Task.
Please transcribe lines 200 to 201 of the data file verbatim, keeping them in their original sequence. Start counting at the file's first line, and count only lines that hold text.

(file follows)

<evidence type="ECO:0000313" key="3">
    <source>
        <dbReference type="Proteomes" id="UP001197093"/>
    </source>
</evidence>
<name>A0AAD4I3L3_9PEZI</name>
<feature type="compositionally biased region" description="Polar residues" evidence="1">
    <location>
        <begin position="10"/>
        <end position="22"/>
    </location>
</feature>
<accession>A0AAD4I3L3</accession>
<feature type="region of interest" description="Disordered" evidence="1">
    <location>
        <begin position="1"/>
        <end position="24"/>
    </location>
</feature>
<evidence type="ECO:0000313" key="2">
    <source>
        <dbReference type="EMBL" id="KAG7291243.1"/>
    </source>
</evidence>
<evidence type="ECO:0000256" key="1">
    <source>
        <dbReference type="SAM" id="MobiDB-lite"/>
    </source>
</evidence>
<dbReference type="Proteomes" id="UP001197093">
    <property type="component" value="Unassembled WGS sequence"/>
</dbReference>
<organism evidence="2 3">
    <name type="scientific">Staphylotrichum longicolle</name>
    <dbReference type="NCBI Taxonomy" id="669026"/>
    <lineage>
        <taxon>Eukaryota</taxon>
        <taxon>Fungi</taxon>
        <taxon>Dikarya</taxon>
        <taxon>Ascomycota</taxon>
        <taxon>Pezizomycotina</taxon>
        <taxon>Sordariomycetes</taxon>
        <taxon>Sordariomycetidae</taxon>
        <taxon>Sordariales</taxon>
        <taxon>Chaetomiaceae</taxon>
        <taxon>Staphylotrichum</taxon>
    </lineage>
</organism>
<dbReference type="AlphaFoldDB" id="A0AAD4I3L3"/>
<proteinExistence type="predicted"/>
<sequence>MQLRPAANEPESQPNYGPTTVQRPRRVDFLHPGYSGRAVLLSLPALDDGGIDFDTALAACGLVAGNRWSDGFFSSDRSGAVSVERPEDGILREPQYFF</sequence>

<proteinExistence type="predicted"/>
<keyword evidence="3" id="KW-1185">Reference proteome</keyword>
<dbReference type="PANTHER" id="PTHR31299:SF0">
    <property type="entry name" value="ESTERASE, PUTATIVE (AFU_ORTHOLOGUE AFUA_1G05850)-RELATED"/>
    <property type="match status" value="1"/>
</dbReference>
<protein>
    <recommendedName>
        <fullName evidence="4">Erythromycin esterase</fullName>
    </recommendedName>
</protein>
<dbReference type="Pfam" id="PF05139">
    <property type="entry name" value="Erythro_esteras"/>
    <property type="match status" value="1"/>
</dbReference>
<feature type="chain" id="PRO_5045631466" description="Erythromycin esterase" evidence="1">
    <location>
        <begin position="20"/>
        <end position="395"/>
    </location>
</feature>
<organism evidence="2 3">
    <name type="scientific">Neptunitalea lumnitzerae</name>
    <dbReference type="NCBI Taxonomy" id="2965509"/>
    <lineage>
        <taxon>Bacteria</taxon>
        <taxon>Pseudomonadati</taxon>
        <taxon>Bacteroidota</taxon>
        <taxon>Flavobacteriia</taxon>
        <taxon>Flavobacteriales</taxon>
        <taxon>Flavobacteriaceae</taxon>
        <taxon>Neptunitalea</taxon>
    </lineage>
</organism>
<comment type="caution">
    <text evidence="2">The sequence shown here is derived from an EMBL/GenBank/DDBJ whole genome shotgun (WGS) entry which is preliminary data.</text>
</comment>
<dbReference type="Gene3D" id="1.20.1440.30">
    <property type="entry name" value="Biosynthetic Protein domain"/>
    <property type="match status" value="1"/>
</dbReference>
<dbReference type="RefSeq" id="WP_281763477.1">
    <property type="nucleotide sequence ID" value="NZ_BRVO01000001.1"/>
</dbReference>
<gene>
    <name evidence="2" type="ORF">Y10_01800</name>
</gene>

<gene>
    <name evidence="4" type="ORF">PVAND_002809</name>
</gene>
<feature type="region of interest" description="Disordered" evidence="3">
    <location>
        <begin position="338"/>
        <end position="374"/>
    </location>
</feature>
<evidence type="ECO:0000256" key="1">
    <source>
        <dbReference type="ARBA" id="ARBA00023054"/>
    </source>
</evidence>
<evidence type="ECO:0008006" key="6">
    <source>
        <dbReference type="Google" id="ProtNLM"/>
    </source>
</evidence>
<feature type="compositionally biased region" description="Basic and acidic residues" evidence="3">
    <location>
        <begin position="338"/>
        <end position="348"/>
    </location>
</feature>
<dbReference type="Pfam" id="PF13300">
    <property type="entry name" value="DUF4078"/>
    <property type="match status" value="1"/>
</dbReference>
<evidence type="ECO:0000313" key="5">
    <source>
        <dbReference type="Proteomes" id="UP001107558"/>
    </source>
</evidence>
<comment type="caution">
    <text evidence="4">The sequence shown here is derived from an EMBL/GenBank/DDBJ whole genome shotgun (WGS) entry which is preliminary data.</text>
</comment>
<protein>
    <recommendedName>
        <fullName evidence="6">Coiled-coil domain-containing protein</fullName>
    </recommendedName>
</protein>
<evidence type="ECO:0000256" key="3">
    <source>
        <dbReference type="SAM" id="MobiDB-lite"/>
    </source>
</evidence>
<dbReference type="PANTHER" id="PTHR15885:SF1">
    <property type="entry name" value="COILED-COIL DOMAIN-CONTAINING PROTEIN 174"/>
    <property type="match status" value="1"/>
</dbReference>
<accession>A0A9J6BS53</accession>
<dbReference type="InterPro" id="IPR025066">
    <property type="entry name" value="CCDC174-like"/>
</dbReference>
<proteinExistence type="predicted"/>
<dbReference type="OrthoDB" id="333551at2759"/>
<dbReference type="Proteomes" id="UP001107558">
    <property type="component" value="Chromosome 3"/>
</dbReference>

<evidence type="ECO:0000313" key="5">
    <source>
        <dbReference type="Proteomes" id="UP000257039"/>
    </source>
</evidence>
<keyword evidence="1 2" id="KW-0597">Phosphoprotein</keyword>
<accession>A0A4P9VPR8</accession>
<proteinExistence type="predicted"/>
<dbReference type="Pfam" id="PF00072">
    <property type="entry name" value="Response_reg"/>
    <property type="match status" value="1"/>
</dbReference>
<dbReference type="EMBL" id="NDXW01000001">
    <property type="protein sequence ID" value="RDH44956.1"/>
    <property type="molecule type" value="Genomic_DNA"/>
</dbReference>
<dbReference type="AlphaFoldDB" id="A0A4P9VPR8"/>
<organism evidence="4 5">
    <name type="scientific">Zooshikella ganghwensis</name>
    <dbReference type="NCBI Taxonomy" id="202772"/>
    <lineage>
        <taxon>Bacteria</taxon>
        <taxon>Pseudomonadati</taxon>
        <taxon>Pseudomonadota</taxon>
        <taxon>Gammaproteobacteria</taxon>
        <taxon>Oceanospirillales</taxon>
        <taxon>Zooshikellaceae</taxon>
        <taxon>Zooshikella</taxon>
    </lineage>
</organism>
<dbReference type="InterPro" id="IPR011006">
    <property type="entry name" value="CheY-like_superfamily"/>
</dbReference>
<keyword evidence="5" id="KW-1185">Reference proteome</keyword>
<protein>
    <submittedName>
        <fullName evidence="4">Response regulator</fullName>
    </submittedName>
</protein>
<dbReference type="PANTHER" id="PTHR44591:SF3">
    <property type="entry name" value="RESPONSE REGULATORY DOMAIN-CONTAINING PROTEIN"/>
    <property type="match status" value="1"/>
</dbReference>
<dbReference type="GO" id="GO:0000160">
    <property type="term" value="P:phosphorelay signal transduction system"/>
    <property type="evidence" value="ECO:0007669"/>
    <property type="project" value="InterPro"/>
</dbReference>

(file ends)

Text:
    <property type="match status" value="1"/>
</dbReference>